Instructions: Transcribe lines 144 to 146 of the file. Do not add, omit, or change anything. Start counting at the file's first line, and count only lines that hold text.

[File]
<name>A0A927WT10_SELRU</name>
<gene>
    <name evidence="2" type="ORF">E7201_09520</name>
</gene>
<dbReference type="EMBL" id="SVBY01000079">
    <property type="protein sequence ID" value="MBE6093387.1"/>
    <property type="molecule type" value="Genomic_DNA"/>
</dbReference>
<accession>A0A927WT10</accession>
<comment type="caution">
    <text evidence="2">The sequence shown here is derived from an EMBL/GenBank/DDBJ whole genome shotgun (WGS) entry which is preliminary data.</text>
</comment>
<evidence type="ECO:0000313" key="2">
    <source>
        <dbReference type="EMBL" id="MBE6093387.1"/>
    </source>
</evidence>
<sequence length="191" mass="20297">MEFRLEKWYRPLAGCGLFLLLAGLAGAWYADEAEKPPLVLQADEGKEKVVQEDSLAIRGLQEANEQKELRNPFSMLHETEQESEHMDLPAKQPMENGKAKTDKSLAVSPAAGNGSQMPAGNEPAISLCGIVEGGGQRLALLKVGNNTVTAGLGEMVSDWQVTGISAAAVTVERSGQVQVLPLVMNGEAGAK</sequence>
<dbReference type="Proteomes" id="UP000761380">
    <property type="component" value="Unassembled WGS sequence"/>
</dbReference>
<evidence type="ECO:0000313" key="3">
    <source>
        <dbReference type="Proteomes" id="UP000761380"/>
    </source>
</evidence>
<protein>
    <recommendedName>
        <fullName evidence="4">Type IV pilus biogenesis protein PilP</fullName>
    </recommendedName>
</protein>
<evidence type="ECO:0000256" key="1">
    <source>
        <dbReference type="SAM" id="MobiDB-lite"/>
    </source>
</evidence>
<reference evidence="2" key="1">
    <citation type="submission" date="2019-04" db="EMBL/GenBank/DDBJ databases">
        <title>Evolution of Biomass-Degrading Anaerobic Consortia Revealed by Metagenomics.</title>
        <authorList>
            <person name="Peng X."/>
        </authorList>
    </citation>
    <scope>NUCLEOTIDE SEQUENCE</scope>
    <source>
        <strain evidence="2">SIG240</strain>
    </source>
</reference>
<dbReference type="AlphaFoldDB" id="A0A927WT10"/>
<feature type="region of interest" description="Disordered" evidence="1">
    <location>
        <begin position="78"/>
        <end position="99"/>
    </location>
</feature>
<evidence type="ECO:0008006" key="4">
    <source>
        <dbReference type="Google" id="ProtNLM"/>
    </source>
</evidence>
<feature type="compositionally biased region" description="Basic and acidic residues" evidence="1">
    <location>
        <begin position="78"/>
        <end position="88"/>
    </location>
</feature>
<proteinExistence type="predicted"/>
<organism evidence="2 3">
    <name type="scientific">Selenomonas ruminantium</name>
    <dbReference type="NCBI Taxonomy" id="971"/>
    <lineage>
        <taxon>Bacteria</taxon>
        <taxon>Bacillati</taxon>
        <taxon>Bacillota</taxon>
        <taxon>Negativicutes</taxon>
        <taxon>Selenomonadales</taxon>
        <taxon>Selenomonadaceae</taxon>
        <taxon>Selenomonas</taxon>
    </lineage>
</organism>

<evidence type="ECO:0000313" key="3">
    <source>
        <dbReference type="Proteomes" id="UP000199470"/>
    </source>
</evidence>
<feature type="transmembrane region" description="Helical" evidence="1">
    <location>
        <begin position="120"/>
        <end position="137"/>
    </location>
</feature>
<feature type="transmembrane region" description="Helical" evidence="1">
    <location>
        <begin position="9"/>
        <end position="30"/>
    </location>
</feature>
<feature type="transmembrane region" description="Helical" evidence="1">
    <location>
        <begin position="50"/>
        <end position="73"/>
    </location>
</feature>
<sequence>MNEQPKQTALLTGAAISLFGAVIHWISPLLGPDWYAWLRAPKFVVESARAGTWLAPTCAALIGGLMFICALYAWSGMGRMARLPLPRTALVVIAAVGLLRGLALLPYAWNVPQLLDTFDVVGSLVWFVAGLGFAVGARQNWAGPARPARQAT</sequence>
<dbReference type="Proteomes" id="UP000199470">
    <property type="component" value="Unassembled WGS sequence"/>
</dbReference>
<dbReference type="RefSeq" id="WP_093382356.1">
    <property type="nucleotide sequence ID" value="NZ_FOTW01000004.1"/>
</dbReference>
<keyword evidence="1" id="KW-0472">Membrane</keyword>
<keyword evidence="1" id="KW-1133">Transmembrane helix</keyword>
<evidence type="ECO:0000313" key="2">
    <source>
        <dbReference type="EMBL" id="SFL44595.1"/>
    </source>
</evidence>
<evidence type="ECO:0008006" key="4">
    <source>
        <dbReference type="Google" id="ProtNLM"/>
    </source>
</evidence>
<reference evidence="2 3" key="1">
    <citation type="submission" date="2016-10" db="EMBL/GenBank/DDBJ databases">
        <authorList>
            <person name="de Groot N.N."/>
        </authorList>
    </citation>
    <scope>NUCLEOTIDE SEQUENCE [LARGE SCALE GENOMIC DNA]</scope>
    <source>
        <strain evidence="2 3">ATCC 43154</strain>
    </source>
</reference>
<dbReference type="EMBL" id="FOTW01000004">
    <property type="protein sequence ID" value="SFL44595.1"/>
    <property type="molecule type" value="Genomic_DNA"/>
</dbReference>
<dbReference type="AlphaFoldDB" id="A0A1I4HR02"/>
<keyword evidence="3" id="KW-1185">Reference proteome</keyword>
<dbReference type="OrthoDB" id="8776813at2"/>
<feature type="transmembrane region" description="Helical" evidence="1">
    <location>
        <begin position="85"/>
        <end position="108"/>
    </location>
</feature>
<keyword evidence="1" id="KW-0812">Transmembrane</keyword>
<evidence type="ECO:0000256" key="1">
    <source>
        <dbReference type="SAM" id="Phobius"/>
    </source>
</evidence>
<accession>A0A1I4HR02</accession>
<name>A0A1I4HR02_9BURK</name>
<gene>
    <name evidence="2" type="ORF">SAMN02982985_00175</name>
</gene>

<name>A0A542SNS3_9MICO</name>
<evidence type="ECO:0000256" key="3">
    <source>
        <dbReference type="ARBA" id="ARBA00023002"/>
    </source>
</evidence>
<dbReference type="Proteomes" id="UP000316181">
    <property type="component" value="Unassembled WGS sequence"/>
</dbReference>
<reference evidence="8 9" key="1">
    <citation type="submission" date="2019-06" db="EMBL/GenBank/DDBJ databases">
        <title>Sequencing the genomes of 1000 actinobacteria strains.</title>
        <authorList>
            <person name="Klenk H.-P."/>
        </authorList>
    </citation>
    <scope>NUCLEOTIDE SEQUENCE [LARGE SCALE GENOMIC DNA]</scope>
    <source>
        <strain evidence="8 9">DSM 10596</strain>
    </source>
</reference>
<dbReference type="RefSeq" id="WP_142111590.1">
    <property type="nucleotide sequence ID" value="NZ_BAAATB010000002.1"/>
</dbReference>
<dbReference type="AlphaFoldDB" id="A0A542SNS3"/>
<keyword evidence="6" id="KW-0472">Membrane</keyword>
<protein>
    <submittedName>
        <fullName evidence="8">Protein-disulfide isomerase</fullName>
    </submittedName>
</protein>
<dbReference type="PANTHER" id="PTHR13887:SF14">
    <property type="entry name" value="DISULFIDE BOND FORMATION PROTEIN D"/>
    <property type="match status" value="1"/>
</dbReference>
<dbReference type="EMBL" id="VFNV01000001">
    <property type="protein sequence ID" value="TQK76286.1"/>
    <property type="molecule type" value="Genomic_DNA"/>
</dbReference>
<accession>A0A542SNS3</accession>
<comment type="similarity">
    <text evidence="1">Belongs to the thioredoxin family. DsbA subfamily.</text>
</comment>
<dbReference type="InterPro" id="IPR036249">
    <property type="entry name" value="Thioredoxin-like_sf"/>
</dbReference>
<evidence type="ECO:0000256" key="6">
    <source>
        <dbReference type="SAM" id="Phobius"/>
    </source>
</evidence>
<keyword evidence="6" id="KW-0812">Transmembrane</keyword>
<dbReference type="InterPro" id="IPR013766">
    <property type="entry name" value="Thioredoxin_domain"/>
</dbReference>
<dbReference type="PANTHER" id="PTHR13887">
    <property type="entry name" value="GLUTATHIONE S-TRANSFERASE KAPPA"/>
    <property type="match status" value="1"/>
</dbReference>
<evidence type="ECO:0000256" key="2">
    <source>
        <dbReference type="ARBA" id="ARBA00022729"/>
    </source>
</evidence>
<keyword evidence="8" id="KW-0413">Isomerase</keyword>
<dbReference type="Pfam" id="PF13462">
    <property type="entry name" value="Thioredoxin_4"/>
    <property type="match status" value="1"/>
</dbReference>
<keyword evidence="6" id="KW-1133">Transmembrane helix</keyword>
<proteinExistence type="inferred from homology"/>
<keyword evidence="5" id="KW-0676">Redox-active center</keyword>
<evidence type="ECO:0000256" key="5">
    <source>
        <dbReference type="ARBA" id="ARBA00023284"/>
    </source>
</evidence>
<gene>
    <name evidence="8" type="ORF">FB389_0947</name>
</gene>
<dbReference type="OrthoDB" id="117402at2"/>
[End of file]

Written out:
        <end position="108"/>
    </location>
</feature>